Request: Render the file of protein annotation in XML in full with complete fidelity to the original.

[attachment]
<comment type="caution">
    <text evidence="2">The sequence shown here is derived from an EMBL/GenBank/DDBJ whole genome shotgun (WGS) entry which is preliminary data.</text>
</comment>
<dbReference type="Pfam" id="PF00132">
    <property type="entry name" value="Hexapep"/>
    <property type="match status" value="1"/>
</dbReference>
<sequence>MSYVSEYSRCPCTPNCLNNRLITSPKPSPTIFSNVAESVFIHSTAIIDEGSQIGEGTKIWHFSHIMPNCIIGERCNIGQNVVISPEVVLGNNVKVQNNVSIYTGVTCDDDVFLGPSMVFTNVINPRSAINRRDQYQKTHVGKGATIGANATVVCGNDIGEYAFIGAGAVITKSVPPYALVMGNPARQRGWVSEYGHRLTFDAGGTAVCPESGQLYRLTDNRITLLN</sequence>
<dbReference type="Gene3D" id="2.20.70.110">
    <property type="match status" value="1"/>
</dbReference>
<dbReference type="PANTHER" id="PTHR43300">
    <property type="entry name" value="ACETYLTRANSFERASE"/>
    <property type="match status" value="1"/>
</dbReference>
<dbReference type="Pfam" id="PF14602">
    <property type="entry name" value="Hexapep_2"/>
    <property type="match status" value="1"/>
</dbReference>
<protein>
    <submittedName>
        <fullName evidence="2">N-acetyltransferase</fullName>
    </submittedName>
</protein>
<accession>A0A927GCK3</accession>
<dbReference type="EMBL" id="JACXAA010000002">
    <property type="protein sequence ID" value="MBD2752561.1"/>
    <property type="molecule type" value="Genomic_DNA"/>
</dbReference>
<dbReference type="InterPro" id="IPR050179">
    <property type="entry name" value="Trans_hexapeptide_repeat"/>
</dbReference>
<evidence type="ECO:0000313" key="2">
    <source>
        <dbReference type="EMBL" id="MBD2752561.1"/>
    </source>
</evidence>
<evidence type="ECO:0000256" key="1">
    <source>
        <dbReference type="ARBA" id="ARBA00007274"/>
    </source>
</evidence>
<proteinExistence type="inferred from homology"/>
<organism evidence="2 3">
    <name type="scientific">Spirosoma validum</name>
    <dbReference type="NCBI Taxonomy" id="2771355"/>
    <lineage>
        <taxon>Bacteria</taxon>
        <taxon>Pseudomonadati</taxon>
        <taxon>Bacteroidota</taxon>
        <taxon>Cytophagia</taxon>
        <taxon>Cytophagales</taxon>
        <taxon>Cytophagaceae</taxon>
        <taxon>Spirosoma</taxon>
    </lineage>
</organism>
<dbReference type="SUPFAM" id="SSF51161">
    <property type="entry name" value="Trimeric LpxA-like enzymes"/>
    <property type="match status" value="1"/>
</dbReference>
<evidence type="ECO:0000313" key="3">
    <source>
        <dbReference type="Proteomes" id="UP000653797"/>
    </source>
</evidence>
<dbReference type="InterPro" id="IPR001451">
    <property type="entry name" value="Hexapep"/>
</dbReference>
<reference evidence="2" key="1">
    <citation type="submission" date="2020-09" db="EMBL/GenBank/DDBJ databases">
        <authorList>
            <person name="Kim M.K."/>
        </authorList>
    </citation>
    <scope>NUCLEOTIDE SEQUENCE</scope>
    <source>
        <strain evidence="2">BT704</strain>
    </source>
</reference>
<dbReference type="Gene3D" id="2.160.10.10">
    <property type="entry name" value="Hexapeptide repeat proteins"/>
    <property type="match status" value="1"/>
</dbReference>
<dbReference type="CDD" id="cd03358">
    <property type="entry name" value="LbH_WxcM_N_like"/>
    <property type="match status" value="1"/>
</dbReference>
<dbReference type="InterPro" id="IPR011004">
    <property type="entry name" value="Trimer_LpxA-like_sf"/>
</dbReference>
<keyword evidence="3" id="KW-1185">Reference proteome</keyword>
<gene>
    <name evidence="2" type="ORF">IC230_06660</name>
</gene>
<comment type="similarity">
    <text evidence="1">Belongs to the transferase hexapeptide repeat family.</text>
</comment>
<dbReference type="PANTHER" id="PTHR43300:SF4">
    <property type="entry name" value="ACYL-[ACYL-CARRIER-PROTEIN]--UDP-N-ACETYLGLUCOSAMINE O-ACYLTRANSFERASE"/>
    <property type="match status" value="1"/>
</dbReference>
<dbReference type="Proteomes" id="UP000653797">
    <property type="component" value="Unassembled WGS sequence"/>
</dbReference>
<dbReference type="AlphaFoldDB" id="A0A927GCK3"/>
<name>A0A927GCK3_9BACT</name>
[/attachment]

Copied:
<comment type="caution">
    <text evidence="2">The sequence shown here is derived from an EMBL/GenBank/DDBJ whole genome shotgun (WGS) entry which is preliminary data.</text>
</comment>
<dbReference type="Pfam" id="PF00132">
    <property type="entry name" value="Hexapep"/>
    <property type="match status" value="1"/>
</dbReference>
<sequence>MSYVSEYSRCPCTPNCLNNRLITSPKPSPTIFSNVAESVFIHSTAIIDEGSQIGEGTKIWHFSHIMPNCIIGERCNIGQNVVISPEVVLGNNVKVQNNVSIYTGVTCDDDVFLGPSMVFTNVINPRSAINRRDQYQKTHVGKGATIGANATVVCGNDIGEYAFIGAGAVITKSVPPYALVMGNPARQRGWVSEYGHRLTFDAGGTAVCPESGQLYRLTDNRITLLN</sequence>
<dbReference type="Gene3D" id="2.20.70.110">
    <property type="match status" value="1"/>
</dbReference>
<dbReference type="PANTHER" id="PTHR43300">
    <property type="entry name" value="ACETYLTRANSFERASE"/>
    <property type="match status" value="1"/>
</dbReference>
<dbReference type="Pfam" id="PF14602">
    <property type="entry name" value="Hexapep_2"/>
    <property type="match status" value="1"/>
</dbReference>
<protein>
    <submittedName>
        <fullName evidence="2">N-acetyltransferase</fullName>
    </submittedName>
</protein>
<accession>A0A927GCK3</accession>
<dbReference type="EMBL" id="JACXAA010000002">
    <property type="protein sequence ID" value="MBD2752561.1"/>
    <property type="molecule type" value="Genomic_DNA"/>
</dbReference>
<dbReference type="InterPro" id="IPR050179">
    <property type="entry name" value="Trans_hexapeptide_repeat"/>
</dbReference>
<evidence type="ECO:0000313" key="2">
    <source>
        <dbReference type="EMBL" id="MBD2752561.1"/>
    </source>
</evidence>
<evidence type="ECO:0000256" key="1">
    <source>
        <dbReference type="ARBA" id="ARBA00007274"/>
    </source>
</evidence>
<proteinExistence type="inferred from homology"/>
<organism evidence="2 3">
    <name type="scientific">Spirosoma validum</name>
    <dbReference type="NCBI Taxonomy" id="2771355"/>
    <lineage>
        <taxon>Bacteria</taxon>
        <taxon>Pseudomonadati</taxon>
        <taxon>Bacteroidota</taxon>
        <taxon>Cytophagia</taxon>
        <taxon>Cytophagales</taxon>
        <taxon>Cytophagaceae</taxon>
        <taxon>Spirosoma</taxon>
    </lineage>
</organism>
<dbReference type="SUPFAM" id="SSF51161">
    <property type="entry name" value="Trimeric LpxA-like enzymes"/>
    <property type="match status" value="1"/>
</dbReference>
<evidence type="ECO:0000313" key="3">
    <source>
        <dbReference type="Proteomes" id="UP000653797"/>
    </source>
</evidence>
<dbReference type="InterPro" id="IPR001451">
    <property type="entry name" value="Hexapep"/>
</dbReference>
<reference evidence="2" key="1">
    <citation type="submission" date="2020-09" db="EMBL/GenBank/DDBJ databases">
        <authorList>
            <person name="Kim M.K."/>
        </authorList>
    </citation>
    <scope>NUCLEOTIDE SEQUENCE</scope>
    <source>
        <strain evidence="2">BT704</strain>
    </source>
</reference>
<dbReference type="Gene3D" id="2.160.10.10">
    <property type="entry name" value="Hexapeptide repeat proteins"/>
    <property type="match status" value="1"/>
</dbReference>
<dbReference type="CDD" id="cd03358">
    <property type="entry name" value="LbH_WxcM_N_like"/>
    <property type="match status" value="1"/>
</dbReference>
<dbReference type="InterPro" id="IPR011004">
    <property type="entry name" value="Trimer_LpxA-like_sf"/>
</dbReference>
<keyword evidence="3" id="KW-1185">Reference proteome</keyword>
<gene>
    <name evidence="2" type="ORF">IC230_06660</name>
</gene>
<comment type="similarity">
    <text evidence="1">Belongs to the transferase hexapeptide repeat family.</text>
</comment>
<dbReference type="PANTHER" id="PTHR43300:SF4">
    <property type="entry name" value="ACYL-[ACYL-CARRIER-PROTEIN]--UDP-N-ACETYLGLUCOSAMINE O-ACYLTRANSFERASE"/>
    <property type="match status" value="1"/>
</dbReference>
<dbReference type="Proteomes" id="UP000653797">
    <property type="component" value="Unassembled WGS sequence"/>
</dbReference>
<dbReference type="AlphaFoldDB" id="A0A927GCK3"/>
<name>A0A927GCK3_9BACT</name>